My rating: 2 of 5 stars
Intrepid journalist Kitty Weeks returns to unearth a murderous conspiracy in this WWI saga
In the second book in the acclaimed Kitty Weeks Mystery series, Kitty is tasked with writing a story about Westfield Hall, a prestigious girls' boarding school. Tragedy strikes when a student named Elspeth is found frozen to death in Central Park. The doctors proclaim that the girl's sleepwalking was the cause, but Kitty isn't so sure.
Determined to uncover the truth, Kitty must investigate a more chilling scenario—a murder that may involve Elspeth's scientist father and a new invention by Thomas Edison.
For fans of Susan Elia MacNeal and Jacqueline Winspear, Murder Between the Lines is a rich and spirited novel with irresistible charm, combining true historical events with a thrilling mystery.
Murder Between the Lines is book two in the Kitty Weeks series and I have yet read book one. However, I found this book pretty easy to get into. Kitty Weeks lives with her father and works as a journalist, which economically she doesn't need to do since her father is financially stable. However, working as a journalist is something that she has aspired to do.
In this book is making a reportage about the prestigious boarding school Westfield Hall and there she gets to know a young bright student, Elspeth. Then Kitty, not long after meeting Elspet's outside the school, learns that the girl has been found dead. Apparently, Elspeth has been suffering from sleepwalking, and everyone assumes that she died because of that. Kitty, however, isn't so sure. Could there be someone out there that wanted the young girl dead?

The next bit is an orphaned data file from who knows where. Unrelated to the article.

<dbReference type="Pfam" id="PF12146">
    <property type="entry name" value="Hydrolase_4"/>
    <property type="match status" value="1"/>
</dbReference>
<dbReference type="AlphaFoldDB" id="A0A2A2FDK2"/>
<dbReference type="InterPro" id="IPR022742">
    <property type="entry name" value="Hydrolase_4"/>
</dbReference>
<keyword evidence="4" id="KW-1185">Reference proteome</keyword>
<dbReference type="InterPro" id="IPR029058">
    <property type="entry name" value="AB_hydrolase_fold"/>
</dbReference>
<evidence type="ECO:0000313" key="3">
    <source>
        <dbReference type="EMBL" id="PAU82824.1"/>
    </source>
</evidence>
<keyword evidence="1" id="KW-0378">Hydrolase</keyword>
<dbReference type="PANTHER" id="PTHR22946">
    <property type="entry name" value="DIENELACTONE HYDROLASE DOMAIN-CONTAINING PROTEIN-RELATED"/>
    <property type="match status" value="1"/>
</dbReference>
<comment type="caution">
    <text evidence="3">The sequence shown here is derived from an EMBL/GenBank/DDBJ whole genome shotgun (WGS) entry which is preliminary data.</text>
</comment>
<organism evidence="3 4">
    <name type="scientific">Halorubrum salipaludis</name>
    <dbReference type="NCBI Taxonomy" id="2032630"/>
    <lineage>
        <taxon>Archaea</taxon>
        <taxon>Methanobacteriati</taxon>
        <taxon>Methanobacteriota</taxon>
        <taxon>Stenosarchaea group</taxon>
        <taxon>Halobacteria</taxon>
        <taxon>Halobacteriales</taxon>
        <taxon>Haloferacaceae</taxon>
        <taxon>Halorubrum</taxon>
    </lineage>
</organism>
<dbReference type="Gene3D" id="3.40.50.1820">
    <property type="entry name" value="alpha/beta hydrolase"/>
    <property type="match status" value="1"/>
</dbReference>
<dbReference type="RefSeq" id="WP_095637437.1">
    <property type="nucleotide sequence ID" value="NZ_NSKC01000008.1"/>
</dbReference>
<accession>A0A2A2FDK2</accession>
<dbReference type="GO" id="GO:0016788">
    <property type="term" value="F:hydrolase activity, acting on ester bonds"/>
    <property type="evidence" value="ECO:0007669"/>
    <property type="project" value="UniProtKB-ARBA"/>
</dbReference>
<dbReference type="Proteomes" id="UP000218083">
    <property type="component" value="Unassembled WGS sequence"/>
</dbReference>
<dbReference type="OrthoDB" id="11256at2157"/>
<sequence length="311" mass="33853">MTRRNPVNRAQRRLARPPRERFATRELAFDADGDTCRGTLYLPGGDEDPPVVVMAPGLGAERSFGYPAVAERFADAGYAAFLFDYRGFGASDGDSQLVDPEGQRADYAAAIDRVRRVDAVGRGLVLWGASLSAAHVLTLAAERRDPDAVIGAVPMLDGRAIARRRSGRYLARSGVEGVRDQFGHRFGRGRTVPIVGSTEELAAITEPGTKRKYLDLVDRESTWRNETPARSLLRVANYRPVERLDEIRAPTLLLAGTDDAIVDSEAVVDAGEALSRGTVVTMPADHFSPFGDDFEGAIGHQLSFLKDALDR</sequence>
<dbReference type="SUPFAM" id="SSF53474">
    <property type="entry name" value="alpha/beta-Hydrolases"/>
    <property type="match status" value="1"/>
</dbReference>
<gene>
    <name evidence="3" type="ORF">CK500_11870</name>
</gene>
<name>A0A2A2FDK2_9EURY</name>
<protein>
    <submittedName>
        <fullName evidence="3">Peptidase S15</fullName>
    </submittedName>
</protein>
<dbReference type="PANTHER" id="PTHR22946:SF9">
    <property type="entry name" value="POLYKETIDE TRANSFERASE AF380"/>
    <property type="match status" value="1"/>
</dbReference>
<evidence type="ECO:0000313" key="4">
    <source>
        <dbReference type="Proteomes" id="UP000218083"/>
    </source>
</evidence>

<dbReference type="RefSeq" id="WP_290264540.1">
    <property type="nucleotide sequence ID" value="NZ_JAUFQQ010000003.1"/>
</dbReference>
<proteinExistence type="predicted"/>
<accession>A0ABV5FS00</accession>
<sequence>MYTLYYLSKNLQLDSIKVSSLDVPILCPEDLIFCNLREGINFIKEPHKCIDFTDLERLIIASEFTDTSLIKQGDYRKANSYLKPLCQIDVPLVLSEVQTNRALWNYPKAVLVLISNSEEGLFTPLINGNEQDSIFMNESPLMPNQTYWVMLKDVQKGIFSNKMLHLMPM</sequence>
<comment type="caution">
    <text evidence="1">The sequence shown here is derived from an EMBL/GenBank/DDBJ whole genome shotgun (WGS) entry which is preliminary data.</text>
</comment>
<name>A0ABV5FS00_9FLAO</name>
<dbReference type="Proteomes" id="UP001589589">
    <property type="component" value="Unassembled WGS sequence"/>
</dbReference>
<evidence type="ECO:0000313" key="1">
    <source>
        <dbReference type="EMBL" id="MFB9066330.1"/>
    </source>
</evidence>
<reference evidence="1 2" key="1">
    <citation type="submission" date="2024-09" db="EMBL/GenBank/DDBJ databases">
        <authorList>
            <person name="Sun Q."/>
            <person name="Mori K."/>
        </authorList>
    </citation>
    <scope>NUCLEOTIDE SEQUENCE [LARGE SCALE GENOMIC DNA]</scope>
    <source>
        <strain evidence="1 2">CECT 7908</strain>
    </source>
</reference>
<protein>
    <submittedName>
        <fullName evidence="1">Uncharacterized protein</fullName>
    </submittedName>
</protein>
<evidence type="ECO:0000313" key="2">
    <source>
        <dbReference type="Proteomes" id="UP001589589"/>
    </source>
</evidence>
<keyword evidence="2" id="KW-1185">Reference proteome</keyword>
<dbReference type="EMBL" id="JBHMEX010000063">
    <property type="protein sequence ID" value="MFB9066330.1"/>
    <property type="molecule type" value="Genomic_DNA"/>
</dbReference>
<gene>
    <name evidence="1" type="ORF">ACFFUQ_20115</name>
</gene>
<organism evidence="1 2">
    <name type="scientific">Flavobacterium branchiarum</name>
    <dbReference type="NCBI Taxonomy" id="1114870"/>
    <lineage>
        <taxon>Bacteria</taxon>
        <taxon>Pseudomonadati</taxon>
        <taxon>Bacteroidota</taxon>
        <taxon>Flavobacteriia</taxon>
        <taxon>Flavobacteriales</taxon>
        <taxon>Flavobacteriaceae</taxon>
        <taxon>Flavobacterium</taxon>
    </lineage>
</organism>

Murder Between the Lines is a book that not really grabbed hold of me. I found the main story, the death of Elspeth to be weak and it was the things happening around that most interested me. Mainly the suffragette moment that Kitty got caught up with after getting the chance to interview Alva Belmont. I found everything concerning Alva Belmont and her impressive life to be far more interesting than Kitty's investigations into Elspeth's life. Honestly, if this book had been more about the suffragette moment than the mysterious death would I have found the story more interesting. The case was just so, meh.
I want to thank Sourcebooks for providing me with a free copy through NetGalley for an honest review!